Erdogan Sticks To Karabakh Linkage After Moscow Trip
The normalization of Turkish-Armenian relations remains conditional on a Nagorno-Karabakh conflict settlement acceptable to Azerbaijan, Turkish Prime Minister Recep Tayyip Erdogan reportedly said after this week’s high-profile visit to Russia.
Russia -- President Dmitry Medvedev (L) with Turkish Prime Minister Tayyip Erdogan in Barvikha, 13Jan2010
Հրապարակված է՝ 15.01.2010
“The process of normalizing Turkish-Armenian relations and the resolution of the Nagorno-Karabakh problem are interconnected. These processes may be going on separately, but they are interconnected behind the scenes,” Erdogan told journalists on his way back from Moscow, according to a “Hurriyet” newspaper report cited by Azerbaijani media.
“Once the problem between Armenia and Azerbaijan is resolved, once the occupation of Nagorno-Karabakh ends, the Turkish-Armenian issue will find a solution,” he said. “If Armenia has good intentions let it prove them by starting the liberation of the districts around Nagorno-Karabakh.”
A senior Turkish lawmaker clarified on Friday that Turkey’s parliament will not even debate the ratification of the two “protocols” signed with Armenia in October in the coming weeks. The Anatolia news agency quoted Murat Mercan, chairman of the parliament’s foreign relations committee, as saying, “We are all eager to bring the protocols to the committee and the parliamentary floor, and we do want to see relations get normal, but at this time it would be useless to debate the issue which is highly likely to be revoked by the committee.”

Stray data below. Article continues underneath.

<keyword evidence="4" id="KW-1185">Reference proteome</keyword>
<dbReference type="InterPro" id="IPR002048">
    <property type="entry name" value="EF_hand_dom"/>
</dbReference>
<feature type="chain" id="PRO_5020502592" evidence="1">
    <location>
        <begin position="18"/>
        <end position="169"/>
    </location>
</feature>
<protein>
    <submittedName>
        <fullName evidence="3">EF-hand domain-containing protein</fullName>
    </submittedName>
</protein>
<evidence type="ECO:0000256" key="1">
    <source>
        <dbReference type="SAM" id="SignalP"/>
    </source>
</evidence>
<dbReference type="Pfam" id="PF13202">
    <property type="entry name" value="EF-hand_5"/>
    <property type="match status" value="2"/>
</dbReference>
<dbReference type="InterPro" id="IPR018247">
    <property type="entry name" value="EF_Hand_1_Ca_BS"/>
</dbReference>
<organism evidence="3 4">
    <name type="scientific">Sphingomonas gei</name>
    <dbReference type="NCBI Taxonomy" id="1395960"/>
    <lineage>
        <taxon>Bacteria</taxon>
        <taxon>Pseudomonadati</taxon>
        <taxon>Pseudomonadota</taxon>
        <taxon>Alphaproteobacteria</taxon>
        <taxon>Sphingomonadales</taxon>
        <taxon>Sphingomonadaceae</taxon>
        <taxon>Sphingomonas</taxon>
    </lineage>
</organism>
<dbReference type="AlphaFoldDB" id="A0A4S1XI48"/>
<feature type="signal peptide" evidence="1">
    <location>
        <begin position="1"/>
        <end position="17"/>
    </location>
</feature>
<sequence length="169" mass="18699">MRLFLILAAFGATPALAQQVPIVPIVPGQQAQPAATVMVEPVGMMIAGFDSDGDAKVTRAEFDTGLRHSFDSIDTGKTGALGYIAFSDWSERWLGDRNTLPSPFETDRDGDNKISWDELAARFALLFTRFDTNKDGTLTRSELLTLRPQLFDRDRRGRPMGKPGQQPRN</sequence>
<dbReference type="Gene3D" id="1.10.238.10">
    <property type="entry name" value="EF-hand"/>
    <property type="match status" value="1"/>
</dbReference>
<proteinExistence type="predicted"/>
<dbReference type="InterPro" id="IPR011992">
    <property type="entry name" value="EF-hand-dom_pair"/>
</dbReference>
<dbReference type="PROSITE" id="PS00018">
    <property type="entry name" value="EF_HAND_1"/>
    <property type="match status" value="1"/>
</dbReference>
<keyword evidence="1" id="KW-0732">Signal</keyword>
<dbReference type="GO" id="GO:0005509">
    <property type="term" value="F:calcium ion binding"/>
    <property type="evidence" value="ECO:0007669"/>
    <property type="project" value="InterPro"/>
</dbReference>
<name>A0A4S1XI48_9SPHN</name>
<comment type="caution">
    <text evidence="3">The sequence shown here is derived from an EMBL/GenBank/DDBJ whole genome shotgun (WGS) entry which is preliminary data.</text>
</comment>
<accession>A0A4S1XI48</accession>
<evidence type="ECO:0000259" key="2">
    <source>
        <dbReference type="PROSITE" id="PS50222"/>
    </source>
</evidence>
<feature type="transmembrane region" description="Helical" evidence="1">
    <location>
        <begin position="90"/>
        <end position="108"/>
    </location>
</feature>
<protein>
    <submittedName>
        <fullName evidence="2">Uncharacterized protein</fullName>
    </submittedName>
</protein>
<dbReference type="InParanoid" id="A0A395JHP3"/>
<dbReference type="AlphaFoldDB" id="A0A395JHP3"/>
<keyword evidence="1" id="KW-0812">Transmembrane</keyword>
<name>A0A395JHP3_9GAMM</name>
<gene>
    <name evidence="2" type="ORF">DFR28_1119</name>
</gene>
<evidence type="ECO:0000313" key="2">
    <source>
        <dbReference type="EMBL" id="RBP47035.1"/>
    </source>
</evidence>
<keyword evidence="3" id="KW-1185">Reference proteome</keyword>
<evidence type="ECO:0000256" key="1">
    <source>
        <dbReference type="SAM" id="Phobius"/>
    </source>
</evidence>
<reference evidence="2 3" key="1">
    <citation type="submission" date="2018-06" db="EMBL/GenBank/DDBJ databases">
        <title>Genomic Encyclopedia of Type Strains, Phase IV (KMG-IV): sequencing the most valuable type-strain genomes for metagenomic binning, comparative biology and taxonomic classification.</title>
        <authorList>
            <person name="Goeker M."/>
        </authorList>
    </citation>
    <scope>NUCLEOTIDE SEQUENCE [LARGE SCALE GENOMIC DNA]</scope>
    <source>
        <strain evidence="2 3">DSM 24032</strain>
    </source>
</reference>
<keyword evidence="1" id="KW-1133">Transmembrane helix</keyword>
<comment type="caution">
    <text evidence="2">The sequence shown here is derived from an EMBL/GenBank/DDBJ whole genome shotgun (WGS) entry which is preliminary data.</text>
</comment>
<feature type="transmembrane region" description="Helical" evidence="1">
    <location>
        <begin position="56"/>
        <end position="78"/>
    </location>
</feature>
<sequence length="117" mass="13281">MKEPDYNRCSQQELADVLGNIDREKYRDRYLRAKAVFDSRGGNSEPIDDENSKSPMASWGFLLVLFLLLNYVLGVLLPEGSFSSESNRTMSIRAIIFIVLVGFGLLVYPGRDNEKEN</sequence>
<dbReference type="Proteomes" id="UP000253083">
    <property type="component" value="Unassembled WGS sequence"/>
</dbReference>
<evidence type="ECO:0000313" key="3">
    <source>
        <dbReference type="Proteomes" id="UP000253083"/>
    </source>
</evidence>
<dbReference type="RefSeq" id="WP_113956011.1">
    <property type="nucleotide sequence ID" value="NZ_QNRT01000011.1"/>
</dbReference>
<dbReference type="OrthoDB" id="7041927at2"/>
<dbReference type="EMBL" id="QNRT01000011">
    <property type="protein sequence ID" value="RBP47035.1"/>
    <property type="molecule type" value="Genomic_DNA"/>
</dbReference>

Mercan is a member of Erdogan’s Justice and Development Party, which has a clear majority in the Turkish Grand National Assembly.
Armenian leaders have repeatedly rejected the Turkish precondition, arguing that neither protocol makes any reference to the Armenian-Azerbaijani dispute. The United States, the European Union and Russia have also voiced support for an unconditional and speedy implementation of the Turkish-Armenian agreements.
Russian Prime Minister Vladimir Putin publicly urged Ankara to drop the Karabakh linkage at a joint news conference with Erdogan on Wednesday. Russian Foreign Minister Sergei Lavrov stood by that call during a visit to Yerevan on Thursday.
Erdogan signaled his disappointment with the Russian position as he flew back to Ankara. He said Moscow can speed up a Karabakh settlement by putting pressure on Armenia, a Russian ally. “If Russia falls back on this issue, achieving a result will become more difficult,” he said.